Strength Basics

Getting stronger, fitter, and healthier by sticking to the basics. It's not rocket science, it's doing the simple stuff the right way. Strength-Basics updates every Monday, plus extra posts during the week.

Tuesday, August 8, 2017

Fixing Diastasis Recti?

There is an article on NPR about "flattening the mummy tummy."

It's more specifically about using ab contraction and draw-in exercises to fix diastasis recti. That is when your abdominal muscles have physically separated. It's fairly common after pregnancy, but plenty of men get this from a variety of other causes.

Flattening the mummy tummy with 1 exercise 10 minutes a day

I see no reason why 10 minutes of contraction, 2 minutes apiece over 5 exercises, wouldn't have a positive effect. I haven't tried this as I don't have diastasis recti. But I have used draw-in exercises, so-called "vacuum" exercises, and fully-exhaled deep contraction exercises on my abs with some success in the past for general strengthening. It seems worth a try if you have this problem. You can fairly easily glean a workout routine for this and do it daily for a few weeks and see if it improves your abs.

Monday, July 31, 2017

More Sleep, Less Fat?

I recently came across this study while reading the news:

Longer sleep is associated with lower BMI and favorable metabolic profiles in UK adults: Findings from the National Diet and Nutrition Survey


Correlation is not causation. Lack of sleep might raise body mass and waistline measurements and body fat. But it might be that high body mass and large waistline measurements and body fat interfere with sleep. It could be (and probably is) a circular issue - lack of sleep raises body fat and body mass which reduces sleep.

But the evidence is showing more and more that lack of sleep is connected with bad results: more stress, less stress relief, less work effectiveness, less body effectiveness, etc.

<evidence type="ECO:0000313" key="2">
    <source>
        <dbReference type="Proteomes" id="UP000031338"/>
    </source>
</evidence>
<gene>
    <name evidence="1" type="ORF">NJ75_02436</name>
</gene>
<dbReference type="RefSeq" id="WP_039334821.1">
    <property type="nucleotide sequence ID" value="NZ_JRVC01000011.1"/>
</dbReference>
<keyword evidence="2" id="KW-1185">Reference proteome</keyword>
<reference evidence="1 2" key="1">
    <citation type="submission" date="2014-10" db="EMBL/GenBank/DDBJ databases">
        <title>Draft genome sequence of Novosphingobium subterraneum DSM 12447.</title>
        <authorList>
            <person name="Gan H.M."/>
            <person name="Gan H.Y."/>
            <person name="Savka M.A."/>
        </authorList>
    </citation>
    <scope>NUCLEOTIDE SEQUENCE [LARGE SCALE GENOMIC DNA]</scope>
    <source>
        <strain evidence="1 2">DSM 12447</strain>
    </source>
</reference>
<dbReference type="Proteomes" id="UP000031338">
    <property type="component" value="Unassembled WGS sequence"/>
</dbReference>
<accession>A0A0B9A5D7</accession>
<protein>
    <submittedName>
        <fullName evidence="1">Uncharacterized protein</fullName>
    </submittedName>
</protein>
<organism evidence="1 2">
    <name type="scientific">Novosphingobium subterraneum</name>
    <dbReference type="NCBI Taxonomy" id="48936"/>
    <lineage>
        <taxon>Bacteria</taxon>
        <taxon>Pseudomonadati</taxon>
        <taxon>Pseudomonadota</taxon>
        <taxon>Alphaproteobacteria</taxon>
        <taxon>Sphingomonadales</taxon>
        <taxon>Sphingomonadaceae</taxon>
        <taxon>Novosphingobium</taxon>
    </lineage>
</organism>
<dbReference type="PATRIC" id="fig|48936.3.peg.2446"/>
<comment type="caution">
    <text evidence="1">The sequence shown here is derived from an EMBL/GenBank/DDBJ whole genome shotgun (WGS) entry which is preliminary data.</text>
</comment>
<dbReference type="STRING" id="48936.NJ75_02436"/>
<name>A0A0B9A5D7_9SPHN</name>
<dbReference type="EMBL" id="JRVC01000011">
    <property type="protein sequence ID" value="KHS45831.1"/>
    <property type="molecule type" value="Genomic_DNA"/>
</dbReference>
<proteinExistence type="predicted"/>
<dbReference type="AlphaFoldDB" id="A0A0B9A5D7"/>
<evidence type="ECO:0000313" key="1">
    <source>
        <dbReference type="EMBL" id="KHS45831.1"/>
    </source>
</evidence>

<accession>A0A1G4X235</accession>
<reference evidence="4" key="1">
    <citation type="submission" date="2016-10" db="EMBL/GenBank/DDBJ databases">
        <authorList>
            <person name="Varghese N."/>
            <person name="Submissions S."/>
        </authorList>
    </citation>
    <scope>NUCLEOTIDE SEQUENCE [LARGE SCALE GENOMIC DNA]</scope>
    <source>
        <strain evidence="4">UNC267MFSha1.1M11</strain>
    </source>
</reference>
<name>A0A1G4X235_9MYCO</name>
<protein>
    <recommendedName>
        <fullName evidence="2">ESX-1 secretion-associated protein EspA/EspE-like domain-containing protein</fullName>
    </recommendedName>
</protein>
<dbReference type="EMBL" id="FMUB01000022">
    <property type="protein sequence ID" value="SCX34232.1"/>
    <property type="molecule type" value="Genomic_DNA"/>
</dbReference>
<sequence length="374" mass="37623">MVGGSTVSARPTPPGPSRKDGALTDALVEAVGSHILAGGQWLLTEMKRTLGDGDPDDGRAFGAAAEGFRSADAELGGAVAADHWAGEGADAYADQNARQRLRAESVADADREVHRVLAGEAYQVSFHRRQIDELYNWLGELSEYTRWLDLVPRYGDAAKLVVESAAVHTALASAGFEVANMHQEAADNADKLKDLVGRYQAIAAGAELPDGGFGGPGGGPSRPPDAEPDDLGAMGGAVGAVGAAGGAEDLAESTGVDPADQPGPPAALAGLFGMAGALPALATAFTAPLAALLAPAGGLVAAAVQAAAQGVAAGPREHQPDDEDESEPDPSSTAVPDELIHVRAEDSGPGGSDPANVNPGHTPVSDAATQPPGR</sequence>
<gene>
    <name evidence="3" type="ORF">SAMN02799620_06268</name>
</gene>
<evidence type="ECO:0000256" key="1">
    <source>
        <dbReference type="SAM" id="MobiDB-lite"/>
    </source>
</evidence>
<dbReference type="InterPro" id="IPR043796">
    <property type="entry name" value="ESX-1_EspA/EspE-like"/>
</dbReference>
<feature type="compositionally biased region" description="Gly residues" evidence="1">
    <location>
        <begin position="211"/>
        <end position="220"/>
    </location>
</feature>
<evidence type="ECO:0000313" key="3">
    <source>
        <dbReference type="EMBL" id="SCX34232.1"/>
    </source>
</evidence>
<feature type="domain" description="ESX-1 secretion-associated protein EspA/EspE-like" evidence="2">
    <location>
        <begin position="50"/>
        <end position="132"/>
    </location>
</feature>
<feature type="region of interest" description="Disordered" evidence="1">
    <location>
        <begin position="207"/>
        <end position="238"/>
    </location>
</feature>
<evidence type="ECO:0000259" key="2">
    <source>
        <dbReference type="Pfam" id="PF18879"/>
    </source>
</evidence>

It makes perfect sense in basic training terms, too. Sleep is recovery. If you are insufficiently recovered from a workout you won't perform as well at the next one. If your body isn't relieving all of its stress when you sleep, and the lack of stress also being a stressor, then you are more likely to gain and hold onto body fat.

I've had a number of clients who try to out-train bad sleep by working out hard to make themselves lean and/or tired. But the body isn't good at seeing stress from work as different from stress from a hard workout. It's not efficient at getting you to your goals so you can sleep later. And as much as it feels counterintuitive to break through a fat loss plateau by relaxing more, sleep is where you start and end. I ask all of my clients about their sleep. I want their sleep in order before we move onto more complex solutions to their issues. I start there with diet - how are you sleeping? How much?

It may only be correlation, but the links are getting stronger every study along these lines that comes out.

As a practical matter, consider adding naps. I have found that for me, a 20 minute nap is long enough to doze off but not enough to be groggy when I wake. I try to take one every day (it works out to be about 5 times a week.) That isn't always practical for everyone, but just laying back with your eyes closed for 5-15 minutes each day at lunch, or after a workout, or between activities might just get you a little closer to longer and improved sleep.

Thursday, July 27, 2017

Freak Strength on GWS - Injury Prevention

The gym where I do my own training, Freak Strength, and my trainer, Mike Guadango, have been featured in a video on Gillette World Sport:

Injury Prevention

It's centered on New England Patriots player Devin McCourtney.

I was at the gym last year when the McCourtney twins came in to train for the first time. I didn't know who they were - I'm not a football fan and it's hard to identify people with poor sight and glasses off during training. But they were cool guys and put in the work. I just remember the conversation they had with Mike was the same as the one I had - what hurt, what the goals were, and got the speech about being patient and getting through it. it's great to see all of that pay off in less pain and solid results, just like I've gotten. Minimum effective dose, repeated as often as necessary, with plenty of consistency - that will get you more than intermittent maximal straining.

Monday, June 19, 2017

Changing Lives & Thanks

I've mentioned this kind of thing before - when clients say thank you.

On Joe DeFranco's latest podcast, Science vs. Experience, he talks about why he does what he does - changing lives.